• Applying prescription or nonprescription topical anesthetics, such as tetracaine cream or benzocaine ointment, may help relieve pain.
  • If the mouth contains many sores, the mouth can be rinsed with lidocaine, which should not be swallowed.
  • Topical anesthetics should be used only about once every few hours. If used more often, these drugs can have harmful side effects.
  • Pain relievers may be taken for pain.


  • People should avoid activities and foods known to trigger recurrences. For example, they people with oral HSV infection should avoid exposure to sunlight as much as possible.
  • Because HSV infection is contagious, people with infection of the lips should avoid kissing as soon as they feel the first tingling (or, if no tingling is felt, when a blister appears) until the sore has completely healed. They should not share a drinking glass and, if possible, should not touch their lips. They should also avoid oral sex.
  • People with genital herpes should use condoms at all times. Even when there are no visible blisters and no symptoms, the virus may be present on the genitals and can be spread to sex partners.
  • Vaccines for the prevention of HSV infections are being developed
  • Talk with your doctor about taking herpes medication every day, which can lower your chances of spreading herpes.
  • Don’t have sex during a herpes outbreak, even with a condom. There may be sores on places the condom doesn’t cover.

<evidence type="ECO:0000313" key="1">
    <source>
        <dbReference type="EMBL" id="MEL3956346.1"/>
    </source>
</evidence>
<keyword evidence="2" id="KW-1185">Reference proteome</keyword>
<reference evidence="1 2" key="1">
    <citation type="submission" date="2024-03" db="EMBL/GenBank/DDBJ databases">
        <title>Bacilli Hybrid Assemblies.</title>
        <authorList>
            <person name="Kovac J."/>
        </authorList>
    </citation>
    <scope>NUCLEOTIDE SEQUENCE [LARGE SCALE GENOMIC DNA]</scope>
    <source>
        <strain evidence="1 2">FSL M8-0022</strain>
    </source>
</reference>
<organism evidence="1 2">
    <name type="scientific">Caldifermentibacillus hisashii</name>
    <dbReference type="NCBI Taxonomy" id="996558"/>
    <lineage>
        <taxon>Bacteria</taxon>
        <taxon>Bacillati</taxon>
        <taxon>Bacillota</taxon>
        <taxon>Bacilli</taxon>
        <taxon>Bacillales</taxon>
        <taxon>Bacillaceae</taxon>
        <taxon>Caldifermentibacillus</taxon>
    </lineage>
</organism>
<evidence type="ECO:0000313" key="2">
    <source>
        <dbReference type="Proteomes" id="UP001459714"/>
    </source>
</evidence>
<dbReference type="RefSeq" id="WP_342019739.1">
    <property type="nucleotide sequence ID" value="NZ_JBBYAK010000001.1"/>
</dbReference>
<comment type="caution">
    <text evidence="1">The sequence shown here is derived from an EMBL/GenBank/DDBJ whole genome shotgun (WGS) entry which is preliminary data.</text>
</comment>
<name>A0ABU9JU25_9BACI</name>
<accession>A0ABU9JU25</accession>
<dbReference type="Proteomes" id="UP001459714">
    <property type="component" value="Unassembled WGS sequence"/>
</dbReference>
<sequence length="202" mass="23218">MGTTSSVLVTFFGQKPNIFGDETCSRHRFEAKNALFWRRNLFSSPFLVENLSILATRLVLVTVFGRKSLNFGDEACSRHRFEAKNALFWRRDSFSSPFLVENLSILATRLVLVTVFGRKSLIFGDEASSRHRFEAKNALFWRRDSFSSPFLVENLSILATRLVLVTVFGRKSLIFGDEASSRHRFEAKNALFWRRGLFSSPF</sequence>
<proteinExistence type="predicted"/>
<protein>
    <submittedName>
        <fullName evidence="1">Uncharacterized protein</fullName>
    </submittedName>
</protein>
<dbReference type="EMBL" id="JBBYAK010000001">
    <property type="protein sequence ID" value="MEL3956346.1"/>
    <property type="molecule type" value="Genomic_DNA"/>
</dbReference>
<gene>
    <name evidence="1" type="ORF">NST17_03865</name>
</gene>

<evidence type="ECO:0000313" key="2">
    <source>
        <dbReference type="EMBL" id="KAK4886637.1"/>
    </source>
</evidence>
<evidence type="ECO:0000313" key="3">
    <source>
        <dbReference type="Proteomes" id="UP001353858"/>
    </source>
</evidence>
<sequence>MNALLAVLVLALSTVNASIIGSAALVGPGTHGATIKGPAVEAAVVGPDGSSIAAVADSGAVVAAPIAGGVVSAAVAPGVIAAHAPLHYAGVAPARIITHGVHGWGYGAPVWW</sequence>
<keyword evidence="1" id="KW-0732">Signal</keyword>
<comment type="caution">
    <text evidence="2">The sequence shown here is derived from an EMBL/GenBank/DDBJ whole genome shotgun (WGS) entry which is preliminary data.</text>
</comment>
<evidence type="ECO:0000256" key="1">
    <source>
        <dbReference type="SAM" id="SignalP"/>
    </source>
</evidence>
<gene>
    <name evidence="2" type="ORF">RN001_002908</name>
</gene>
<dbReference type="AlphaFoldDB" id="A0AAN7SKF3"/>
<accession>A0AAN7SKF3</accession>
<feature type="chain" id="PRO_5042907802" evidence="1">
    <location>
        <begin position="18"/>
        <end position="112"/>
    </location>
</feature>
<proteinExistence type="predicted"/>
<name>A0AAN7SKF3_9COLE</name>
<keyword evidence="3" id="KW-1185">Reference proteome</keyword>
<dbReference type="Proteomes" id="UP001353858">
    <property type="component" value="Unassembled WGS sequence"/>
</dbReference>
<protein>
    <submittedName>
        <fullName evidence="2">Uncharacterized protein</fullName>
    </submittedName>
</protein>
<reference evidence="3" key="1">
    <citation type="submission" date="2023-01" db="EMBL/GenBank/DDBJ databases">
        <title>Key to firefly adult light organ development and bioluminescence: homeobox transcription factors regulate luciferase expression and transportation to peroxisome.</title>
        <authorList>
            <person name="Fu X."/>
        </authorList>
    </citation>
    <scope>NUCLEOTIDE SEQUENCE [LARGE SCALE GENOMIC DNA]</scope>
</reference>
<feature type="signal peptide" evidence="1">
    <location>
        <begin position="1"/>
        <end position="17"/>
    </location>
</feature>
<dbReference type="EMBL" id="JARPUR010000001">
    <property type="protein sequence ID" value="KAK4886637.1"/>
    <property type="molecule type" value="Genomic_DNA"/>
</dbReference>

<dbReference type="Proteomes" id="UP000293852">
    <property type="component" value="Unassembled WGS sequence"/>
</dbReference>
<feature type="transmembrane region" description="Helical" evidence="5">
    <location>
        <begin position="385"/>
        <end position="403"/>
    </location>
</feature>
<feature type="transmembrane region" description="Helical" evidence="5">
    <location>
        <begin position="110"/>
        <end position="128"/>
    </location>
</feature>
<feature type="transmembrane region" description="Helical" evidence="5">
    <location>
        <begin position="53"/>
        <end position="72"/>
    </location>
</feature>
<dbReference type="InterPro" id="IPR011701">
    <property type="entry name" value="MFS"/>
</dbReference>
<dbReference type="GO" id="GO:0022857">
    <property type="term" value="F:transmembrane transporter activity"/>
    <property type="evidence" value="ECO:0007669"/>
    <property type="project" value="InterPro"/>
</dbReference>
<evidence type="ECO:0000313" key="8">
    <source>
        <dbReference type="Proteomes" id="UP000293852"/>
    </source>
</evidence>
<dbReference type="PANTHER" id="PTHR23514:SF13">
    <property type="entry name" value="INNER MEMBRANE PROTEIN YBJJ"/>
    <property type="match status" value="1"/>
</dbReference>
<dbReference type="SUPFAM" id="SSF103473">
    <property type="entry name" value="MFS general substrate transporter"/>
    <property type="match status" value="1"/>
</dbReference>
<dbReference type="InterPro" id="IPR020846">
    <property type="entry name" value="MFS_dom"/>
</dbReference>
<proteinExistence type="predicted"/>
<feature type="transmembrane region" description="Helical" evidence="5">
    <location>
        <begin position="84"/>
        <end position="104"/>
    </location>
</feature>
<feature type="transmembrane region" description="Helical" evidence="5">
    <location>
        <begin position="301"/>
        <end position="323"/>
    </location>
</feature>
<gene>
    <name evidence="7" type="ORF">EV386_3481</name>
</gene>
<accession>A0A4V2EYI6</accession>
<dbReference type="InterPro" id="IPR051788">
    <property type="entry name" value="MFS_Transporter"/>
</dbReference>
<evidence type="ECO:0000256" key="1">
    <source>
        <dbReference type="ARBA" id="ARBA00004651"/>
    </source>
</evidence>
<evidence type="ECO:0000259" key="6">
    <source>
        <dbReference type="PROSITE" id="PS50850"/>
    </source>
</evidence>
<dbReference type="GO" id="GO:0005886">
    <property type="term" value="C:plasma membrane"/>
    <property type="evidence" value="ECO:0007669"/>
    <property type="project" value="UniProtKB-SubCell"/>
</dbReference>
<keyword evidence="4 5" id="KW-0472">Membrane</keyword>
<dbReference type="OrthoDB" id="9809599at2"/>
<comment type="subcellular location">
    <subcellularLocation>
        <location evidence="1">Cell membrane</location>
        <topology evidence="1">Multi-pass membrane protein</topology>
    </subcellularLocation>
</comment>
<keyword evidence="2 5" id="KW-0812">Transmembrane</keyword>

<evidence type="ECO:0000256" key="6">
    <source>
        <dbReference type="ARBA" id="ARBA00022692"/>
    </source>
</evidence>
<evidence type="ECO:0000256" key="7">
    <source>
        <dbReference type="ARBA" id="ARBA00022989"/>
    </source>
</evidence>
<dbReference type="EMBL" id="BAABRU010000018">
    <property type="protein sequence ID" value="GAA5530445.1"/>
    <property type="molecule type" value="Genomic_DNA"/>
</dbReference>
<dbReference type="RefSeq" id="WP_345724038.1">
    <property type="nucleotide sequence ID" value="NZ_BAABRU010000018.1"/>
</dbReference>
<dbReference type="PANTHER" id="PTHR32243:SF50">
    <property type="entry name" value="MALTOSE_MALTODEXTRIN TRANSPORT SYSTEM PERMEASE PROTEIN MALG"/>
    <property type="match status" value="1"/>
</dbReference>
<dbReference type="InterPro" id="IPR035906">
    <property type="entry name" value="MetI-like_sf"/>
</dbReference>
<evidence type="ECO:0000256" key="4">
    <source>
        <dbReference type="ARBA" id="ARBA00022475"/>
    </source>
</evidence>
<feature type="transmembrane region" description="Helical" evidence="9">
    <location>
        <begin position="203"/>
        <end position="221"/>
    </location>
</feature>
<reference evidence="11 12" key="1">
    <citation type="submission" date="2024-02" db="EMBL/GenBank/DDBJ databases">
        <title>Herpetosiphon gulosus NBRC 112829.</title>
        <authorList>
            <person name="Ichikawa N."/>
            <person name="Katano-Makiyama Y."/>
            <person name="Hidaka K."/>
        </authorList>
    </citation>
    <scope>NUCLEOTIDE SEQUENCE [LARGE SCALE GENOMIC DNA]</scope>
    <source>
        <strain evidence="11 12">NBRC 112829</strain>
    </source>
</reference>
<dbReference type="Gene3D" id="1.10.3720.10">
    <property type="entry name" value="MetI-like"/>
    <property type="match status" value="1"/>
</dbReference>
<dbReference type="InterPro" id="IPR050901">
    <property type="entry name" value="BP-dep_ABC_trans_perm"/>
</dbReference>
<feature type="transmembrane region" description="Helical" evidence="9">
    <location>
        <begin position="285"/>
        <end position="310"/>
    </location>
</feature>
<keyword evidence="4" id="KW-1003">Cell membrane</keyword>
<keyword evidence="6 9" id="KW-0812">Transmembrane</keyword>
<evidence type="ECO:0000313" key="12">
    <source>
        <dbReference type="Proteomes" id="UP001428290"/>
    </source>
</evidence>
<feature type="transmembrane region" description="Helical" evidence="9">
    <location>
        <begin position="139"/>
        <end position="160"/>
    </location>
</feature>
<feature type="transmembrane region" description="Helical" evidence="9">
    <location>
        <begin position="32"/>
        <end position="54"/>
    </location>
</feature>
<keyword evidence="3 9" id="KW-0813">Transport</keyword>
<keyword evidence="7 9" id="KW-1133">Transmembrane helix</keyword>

• Talk with your doctor about taking herpes medication every day, which can lower your chances of spreading herpes.
  • Don’t have sex during a herpes outbreak, even with a condom. There may be sores on places the condom doesn’t cover.


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  1. please am seeing the blistering on my genitals please what should I do?

  2. how do u know if a female sex partner has dis virus? i have just one sex partner but am sure she does have some guy s i caught her on two different occssions. i hav those blisters but she doesnt does it mean the symtoms delay in women than men?

    • If your partner is affected with herpes definitely it will pass on to you. So have protected sex and please consult with a doctor to escape from this.

  3. Please am suffering from the HSV-2. which volume should I buy I mean the acyclovir ?

    • 200 mg (one 200 mg tablet or one teaspoonful of suspension [5 mL]) every 4 hours, 5 times daily for a total of 1 g daily for 10 days. Therapy should be initiated as early as possible following onset of signs and symptoms. Before initiating the treatment consult with a doctor.

  4. what are the symptoms of hpvs2

    • In women, blisters may appear on the: Vagina, Vulva (external parts of the genitals including the vaginal lips and clitoris), Buttocks, Anus, and Thighs. Some women experience an unusual vaginal discharge.
      In men, blisters often appear on the: Penis, Scrotum,Anus, Buttocks, and Thighs.

  5. l had herpes infection. l was given Doxy 200g ,1 caplet per day for 20 days . presently the blisters around the penis has stopped but I am still having blisters in the mouth.pls what can l do?

  6. Please I use salty water to bath and my blister has disappeared without taken any medicine can I have any problem with that?

  7. I spoke to my doctor who gave me injections for over a week. plus drugs and I feel no different what do I do its uncomfortable… bathing with salty water is there like an amount I should add to the water? way I feel I may just put a bag in

  8. Ali M Fahnbulleh